CIIA and other stakeholders have achieved positive results for Ontario apprenticeships.
Four years ago, CIIA (Collision Industry Information Assistance), the Ontario collision repair trade association, took a serious look at apprentices for and in the trade of Auto Body Collision Damage Repairer (ABCDR).
The number of apprentices was dropping. Signups were becoming more scarce. Shops were complaining of unfilled positions. And training colleges were deciding not to run training classes as the number of folks looking for training decreased.
CIIA dug deep and found the data that mattered. Over a set period, some 314 students (including pre-apprentices) had signed up for the industry but only 132 went to school for training that is mandatory for apprentices. Ontario was not unique. Alberta had 276 first year ABCDR apprentices with only 74 going to school.
Reality was that Ontario had enough new students for 10 first year classes but only four classes were held. Colleges were inviting other trades to training when ABCDR apprentices did not show up.
Seventy-five percent of new collision repair apprentices across Canada did not go to school.
Here’s what we did as an association:
We started an industry-run project called Apprenticeship Disconnect. Our partners were interested shops, suppliers, colleges, trade boards and the self-managed regulatory authority.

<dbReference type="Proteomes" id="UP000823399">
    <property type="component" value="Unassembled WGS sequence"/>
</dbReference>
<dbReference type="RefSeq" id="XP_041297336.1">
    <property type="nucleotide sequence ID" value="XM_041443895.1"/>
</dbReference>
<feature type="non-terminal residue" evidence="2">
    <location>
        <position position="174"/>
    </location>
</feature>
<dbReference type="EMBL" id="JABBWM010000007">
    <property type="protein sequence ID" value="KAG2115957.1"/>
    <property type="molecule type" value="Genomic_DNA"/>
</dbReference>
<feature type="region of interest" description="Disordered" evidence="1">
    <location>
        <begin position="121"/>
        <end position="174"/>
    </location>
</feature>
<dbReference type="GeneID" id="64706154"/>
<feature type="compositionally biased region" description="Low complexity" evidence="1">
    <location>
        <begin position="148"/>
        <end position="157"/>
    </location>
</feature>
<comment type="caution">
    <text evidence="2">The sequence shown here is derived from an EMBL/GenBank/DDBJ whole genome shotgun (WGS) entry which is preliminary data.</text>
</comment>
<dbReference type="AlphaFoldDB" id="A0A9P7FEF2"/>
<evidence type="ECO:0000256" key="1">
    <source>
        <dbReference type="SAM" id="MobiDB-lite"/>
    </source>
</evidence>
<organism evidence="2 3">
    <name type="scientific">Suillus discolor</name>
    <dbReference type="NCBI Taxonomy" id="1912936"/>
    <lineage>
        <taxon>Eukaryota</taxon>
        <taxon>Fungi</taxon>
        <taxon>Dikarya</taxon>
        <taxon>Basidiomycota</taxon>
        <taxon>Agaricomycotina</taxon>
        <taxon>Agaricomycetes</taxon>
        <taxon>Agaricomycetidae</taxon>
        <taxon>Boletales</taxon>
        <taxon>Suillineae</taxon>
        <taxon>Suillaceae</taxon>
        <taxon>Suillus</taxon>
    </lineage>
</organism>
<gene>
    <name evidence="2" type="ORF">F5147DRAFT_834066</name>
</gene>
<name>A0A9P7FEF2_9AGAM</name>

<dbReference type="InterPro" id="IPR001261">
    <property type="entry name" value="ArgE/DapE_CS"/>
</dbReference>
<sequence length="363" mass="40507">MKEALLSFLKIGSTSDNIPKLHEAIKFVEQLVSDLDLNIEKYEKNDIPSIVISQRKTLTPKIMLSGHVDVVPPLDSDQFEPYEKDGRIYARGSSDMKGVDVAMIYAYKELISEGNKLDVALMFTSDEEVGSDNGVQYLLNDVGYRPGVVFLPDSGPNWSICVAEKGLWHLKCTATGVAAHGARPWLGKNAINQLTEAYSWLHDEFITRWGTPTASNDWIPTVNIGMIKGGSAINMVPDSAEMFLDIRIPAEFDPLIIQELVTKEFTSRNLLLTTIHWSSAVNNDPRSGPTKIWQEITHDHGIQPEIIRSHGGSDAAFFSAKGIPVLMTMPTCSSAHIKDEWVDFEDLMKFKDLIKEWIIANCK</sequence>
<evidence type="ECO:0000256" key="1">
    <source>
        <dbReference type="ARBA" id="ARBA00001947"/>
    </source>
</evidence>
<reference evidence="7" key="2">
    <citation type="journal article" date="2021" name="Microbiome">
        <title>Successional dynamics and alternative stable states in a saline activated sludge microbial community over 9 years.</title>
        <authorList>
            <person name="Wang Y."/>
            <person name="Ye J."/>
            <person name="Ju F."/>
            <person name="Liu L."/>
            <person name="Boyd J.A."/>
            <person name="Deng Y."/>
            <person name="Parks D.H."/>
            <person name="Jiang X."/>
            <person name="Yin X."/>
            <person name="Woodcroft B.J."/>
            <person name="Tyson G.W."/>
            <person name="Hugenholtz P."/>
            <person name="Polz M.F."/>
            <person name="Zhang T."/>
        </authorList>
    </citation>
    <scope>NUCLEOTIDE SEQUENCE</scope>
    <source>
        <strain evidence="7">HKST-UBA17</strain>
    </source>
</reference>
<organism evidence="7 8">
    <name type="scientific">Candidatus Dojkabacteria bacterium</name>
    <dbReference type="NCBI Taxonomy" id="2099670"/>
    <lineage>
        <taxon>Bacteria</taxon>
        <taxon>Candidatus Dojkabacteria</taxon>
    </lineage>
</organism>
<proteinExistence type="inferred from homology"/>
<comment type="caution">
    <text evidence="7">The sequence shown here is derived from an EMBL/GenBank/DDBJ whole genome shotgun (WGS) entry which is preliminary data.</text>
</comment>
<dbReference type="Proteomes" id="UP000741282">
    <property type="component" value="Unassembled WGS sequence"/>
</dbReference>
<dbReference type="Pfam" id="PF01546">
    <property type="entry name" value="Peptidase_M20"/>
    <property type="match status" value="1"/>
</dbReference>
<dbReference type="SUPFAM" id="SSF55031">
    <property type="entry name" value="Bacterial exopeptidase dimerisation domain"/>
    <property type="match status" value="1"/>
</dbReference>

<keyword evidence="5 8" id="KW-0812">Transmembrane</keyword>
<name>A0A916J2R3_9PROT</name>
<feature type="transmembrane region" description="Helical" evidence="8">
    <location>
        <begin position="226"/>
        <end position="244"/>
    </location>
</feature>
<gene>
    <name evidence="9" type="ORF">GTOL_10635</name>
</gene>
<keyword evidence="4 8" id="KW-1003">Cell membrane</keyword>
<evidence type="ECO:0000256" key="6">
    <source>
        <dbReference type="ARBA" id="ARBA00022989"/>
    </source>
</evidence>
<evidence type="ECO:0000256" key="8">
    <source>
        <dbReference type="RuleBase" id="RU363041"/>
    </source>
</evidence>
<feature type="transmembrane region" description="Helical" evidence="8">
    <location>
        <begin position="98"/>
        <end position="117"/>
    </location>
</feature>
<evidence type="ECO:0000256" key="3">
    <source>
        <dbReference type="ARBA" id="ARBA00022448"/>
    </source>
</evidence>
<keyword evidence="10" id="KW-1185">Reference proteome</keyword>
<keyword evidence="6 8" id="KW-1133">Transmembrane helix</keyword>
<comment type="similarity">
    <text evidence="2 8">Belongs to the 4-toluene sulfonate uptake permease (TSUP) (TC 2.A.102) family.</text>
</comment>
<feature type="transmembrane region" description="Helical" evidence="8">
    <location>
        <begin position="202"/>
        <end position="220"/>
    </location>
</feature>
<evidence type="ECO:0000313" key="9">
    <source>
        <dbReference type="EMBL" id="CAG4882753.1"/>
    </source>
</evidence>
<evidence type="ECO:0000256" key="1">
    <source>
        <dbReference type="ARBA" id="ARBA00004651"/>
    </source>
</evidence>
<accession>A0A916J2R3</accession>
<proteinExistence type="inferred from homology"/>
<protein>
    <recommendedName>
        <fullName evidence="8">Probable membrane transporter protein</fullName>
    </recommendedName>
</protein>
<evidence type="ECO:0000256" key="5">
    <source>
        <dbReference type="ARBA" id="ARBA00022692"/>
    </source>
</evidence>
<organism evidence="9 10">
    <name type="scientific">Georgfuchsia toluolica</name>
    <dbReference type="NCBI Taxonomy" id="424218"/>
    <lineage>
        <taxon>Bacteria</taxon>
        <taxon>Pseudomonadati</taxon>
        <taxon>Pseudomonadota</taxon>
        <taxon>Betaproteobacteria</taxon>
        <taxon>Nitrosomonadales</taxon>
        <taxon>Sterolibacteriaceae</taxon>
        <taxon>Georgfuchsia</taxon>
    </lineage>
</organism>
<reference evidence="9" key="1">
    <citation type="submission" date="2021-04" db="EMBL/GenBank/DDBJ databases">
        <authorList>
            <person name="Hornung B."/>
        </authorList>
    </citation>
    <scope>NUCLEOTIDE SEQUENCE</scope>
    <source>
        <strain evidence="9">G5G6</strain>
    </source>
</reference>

Cooperation has been excellent and resulted in these successes:
• Rescheduling of classes to months where employers can safely release apprentices for school.
• More grants, loans, credits to both hire and retain apprentices, for employers and apprentices.
• Sponsorship of student orientation classes is pending.
• Sponsorship of awards days for graduating apprentices (first one in June at Mohawk College).
• New Red Seal exam for apprentices started in March.
• New training standards became effective in June 2015 (includes new technology applications).
• First trade ever to have a new student logbook for employers.
• New training mandated for Collision Avoidance Technologies, PDR and Estimating.
• New equipment donations to community college programs.
• Harmonization project between provinces to start.
• Enforcement blitzes taking place in London and Markham and other areas.
• Better opportunities to stay in touch with apprentices and employers.
• CIIA offers the largest HR employment site for the industry for applicants and employers.
• New and extra classes being announced for the trade by the Colleges as more students sign in.
• New private training for young people being considered towards a future apprentice position. Initiatives like the CIIA CofQ exam prep course helped 92 of these students last year gain additional training for the exam, with the aim of generating higher personal and industry completion rates. We then offered a 2/3rds fee rebate on many course costs.
One year ago today we had 4,233 licensed Auto Body Collision Damage Repairer technicians in Ontario.
• Today we stand at 4,369 licensed technicians.
• One year ago we had 625 apprentices. This year we proudly have 668.
• From Aug. 2015 to Aug. 2016, 65 apprentices passed the first try exam and 106 challengers passed.
• From May 1, 2015 to April 30, 2016, Ontario recorded 243 new apprentices and a total of 412 journeymen trades certificates were issued for Auto Body Collision Damage Repairer).
The facts say this initiative is working. They demonstrate that provincial trade associations can have a huge positive impact on and for the trade.